Grace in the Details Kills Bike Helmets

Design is complicated, but often we try to explain it in a quick catchy phrase. There is a saying: “The Devil is in the Details”. Mies van der Rohe is often credited with flipping the concept upside down by saying: “God is in the Details”. Regardless, it means that if you do not pay attention to the details the design will stink.

Since design is such a human endeavor I am not sure that the Devil or God have anything to do with the details and I am proposing we say that “Grace is in the Details”. I have always liked the word “Grace”. It is nice if a boat is fast or fancy, but if somebody also calls a design graceful the designer has done his job.

Regardless, good design is in the details. For something to work really well, all the pieces have to work together and just a small bit of inattention in the design can ruin the whole experience.

Designs with grace in the details ring true. Designs with grace often will ring true forever, and those are the designs that, as antiques, continue be valuable and sometimes never stop gaining value.

The least graceful designs are those designs that simply add stuff to make it work. We have too much of that. In computer parlance those add-ons are called bags. In the United States, one of those bags is called a bicycle helmet. Somewhere in the back of my mind I feel compelled to wear a bicycle helmet in the United States, partially from peer pressure, or maybe a feeling of insecurity on US roads, but also due to the fact that my son actually escaped very serious brain injury in a US bike crash by wearing a helmet.  But I never even think about wearing a helmet when I ride a bike in Holland.

I have often felt that there is a reason for that, but the actual reason has generally eluded me. I knew that maybe it had something to do with the riding position on bikes, which is upright in Holland, or maybe it had to do with fact that motorists are used to bikers in Holland, or maybe the Dutch can accept biker attrition more readily than Americans. But regardless, with all those people and kids riding on bikes, biking head injuries must be common and at some stage this must require attention.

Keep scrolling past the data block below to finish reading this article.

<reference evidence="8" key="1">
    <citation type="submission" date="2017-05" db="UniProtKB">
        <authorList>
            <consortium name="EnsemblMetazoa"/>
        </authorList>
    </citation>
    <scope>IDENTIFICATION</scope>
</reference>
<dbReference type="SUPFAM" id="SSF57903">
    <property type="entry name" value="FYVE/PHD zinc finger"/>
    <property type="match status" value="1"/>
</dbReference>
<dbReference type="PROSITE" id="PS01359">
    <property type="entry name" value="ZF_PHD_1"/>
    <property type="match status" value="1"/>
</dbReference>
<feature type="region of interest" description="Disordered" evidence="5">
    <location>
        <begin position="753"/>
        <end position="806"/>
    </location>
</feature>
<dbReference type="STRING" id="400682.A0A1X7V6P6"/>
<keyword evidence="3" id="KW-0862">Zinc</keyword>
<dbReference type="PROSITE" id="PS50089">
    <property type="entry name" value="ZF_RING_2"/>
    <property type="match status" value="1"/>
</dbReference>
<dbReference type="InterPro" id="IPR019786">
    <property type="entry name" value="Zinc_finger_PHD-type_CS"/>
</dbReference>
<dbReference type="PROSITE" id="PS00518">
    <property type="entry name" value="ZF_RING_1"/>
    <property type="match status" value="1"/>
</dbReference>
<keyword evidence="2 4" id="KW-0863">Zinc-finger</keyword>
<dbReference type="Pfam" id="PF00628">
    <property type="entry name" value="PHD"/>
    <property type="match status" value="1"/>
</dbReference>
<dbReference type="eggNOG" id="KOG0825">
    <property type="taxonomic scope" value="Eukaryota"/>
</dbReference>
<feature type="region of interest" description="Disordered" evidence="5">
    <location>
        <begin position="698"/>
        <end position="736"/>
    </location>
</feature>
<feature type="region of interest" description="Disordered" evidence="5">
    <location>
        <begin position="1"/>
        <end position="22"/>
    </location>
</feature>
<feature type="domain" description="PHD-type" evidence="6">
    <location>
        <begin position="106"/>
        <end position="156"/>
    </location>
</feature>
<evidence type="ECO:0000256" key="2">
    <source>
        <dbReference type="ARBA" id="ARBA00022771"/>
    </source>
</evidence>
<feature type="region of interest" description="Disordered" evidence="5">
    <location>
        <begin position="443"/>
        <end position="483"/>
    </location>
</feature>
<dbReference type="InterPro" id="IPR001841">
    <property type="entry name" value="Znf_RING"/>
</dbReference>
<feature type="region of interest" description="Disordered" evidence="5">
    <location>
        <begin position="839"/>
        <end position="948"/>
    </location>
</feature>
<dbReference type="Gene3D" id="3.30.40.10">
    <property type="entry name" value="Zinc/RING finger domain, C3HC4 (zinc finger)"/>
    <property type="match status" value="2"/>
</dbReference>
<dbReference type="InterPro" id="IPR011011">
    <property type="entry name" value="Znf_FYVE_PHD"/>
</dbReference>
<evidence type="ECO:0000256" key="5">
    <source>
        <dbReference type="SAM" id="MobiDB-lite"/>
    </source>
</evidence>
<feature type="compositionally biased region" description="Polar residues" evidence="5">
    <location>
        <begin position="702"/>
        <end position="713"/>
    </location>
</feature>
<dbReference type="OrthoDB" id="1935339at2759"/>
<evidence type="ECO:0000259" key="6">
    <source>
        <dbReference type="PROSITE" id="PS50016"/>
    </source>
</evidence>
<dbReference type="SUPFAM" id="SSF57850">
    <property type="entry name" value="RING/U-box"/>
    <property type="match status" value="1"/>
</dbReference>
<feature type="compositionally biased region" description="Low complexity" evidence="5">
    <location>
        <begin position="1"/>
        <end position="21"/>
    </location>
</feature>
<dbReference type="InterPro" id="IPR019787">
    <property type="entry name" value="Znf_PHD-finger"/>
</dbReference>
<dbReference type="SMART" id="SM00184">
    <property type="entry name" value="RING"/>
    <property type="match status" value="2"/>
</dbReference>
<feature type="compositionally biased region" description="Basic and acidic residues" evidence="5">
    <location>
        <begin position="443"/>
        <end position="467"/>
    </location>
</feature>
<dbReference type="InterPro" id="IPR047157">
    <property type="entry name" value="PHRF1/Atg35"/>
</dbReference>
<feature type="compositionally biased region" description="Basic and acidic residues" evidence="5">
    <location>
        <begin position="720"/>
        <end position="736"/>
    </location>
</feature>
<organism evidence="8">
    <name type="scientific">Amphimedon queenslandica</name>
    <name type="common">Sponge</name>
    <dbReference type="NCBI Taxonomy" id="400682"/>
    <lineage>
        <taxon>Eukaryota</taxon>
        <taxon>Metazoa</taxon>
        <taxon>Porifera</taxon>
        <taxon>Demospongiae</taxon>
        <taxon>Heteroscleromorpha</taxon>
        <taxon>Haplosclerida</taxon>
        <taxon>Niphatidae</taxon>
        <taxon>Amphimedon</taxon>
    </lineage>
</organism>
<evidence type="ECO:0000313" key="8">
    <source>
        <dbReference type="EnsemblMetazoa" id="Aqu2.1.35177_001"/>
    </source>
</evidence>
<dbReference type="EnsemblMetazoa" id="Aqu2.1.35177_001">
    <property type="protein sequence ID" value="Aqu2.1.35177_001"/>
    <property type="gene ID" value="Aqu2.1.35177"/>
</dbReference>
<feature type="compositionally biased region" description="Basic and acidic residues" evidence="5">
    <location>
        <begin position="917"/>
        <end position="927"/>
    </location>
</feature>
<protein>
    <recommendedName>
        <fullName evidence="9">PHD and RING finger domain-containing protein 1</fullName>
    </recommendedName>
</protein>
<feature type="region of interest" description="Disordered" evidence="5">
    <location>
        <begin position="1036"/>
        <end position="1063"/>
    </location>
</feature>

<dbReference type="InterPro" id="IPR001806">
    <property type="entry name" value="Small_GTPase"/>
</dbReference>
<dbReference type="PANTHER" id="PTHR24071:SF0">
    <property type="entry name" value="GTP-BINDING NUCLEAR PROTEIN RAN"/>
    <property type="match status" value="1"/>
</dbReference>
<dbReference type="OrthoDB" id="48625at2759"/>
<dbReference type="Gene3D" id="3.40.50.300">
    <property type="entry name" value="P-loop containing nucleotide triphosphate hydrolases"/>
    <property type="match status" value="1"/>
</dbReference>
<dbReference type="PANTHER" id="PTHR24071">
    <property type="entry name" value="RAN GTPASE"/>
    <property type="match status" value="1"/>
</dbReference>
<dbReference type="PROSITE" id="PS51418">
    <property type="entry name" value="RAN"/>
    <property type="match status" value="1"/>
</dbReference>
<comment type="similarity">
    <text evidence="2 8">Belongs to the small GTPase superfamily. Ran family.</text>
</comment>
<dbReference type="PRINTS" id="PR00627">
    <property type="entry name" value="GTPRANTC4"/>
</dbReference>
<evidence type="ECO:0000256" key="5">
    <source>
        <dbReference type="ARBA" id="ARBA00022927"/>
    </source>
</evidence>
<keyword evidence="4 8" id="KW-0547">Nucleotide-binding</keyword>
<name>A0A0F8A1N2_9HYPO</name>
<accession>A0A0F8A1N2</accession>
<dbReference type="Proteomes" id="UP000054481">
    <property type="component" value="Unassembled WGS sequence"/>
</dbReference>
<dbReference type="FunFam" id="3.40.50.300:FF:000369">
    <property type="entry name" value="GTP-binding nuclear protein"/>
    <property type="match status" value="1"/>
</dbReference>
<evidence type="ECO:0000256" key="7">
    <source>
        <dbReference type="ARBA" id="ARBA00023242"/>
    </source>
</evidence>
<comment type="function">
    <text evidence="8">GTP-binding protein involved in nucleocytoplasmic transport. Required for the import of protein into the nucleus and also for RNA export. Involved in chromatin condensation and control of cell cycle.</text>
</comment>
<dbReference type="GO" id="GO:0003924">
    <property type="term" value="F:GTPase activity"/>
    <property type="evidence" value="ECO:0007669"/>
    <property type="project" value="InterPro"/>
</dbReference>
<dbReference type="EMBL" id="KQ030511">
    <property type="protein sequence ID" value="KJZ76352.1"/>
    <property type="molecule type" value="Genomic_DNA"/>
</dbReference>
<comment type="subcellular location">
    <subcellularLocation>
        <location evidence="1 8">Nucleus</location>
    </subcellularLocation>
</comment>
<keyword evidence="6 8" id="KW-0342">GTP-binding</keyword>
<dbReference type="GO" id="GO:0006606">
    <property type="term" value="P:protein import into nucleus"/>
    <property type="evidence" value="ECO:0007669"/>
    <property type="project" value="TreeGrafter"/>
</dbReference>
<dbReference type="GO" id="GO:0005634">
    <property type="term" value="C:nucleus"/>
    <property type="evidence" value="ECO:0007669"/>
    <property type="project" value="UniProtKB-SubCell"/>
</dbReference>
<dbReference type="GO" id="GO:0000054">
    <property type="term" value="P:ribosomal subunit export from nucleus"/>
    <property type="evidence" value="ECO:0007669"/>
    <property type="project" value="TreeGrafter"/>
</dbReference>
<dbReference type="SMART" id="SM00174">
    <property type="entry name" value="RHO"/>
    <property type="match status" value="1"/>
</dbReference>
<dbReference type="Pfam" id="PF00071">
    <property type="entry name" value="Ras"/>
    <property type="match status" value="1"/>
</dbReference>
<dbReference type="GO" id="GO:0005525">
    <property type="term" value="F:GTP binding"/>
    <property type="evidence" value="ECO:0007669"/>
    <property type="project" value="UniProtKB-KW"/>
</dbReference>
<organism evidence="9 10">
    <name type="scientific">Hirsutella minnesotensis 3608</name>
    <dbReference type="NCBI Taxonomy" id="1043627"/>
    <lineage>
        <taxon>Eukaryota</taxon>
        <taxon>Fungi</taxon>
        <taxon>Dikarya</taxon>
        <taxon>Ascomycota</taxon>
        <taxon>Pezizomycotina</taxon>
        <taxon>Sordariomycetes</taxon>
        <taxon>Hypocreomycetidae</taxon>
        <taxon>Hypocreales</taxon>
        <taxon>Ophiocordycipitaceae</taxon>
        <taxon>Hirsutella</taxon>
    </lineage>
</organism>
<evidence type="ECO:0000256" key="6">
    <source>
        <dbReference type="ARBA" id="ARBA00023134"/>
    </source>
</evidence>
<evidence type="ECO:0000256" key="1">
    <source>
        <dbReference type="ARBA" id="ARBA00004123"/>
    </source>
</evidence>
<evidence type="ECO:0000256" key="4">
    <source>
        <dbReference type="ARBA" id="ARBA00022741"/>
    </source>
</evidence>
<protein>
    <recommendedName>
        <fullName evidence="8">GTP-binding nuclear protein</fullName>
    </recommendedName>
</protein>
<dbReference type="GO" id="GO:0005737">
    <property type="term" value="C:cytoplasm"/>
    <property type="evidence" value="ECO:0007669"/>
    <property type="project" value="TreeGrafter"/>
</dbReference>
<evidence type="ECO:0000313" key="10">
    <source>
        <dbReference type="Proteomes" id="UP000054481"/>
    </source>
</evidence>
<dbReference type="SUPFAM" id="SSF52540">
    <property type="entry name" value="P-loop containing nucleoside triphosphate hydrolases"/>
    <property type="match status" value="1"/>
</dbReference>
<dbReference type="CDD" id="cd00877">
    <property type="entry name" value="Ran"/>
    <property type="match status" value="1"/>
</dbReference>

Then I came across “No Helmets No problem, How the Dutch created a Casual Biking Culture”. I knew about Dutch biking culture, but figured that maybe the article could put an answer to my question. The article led me to the answer; it made it clear that the Dutch have been refining bike transportation for decades, if not 100 years. The article described all the things that were done to make bikes work for the Dutch, and work it does, and, as a result, they don’t see a need for helmets. The interesting thing is that the Dutch never designed the Dutch bike system to be helmet free, they simply focused on getting the details right, and, with the details just right, there is no need for helmets.

That is a very important consideration in design. If you do not get the core details right you will end up spending additional money patching the adverse effects. Designers struggle with this every day, but society as a whole does too. I just had a very interesting conversation with a DHS officer in the bar at Sadie’s by the Sea in Pago Pago. (Yes, I am name dropping, but it explains the picture; the internet in Pago Pago is slow and it was easier to take a shot of the view, rather than search for a bike photo.) We talked about the need for bullet proof vests for police officers and their vast increase in use in recent years (all over the world btw). Neither of us could figure out if there was an actual or perceived need for these vests, but when one considers that Grace is in the details, maybe we should look more closely at the design of policing systems, just like the Dutch did with the design of their bicycle transportation system. Refine the design instead of add a bag.

This thought did not come out of the blue, I am in Pago Pago for the review of marine environmental systems, and am being introduced to a culture where US environmental issues are clashing with a developing culture with many interesting twists and turns and even occasional leading edge solutions by the Samoans. The question is not: How to add regulations? The question is: How can we get this to a state of Grace without the environmental equivalent of helmets and bullet proof vests?

In many areas of the United States people are working very hard at integrating bicycles in general transportation. I wonder if eventually we will drop the need for bike helmets, or maybe it is too late, and we can no longer sufficiently integrate bikes in the US transportation system. Is it too late to fix policing? I hope not, those bullet proof vests are hot, I am sure police officers would rather not wear them.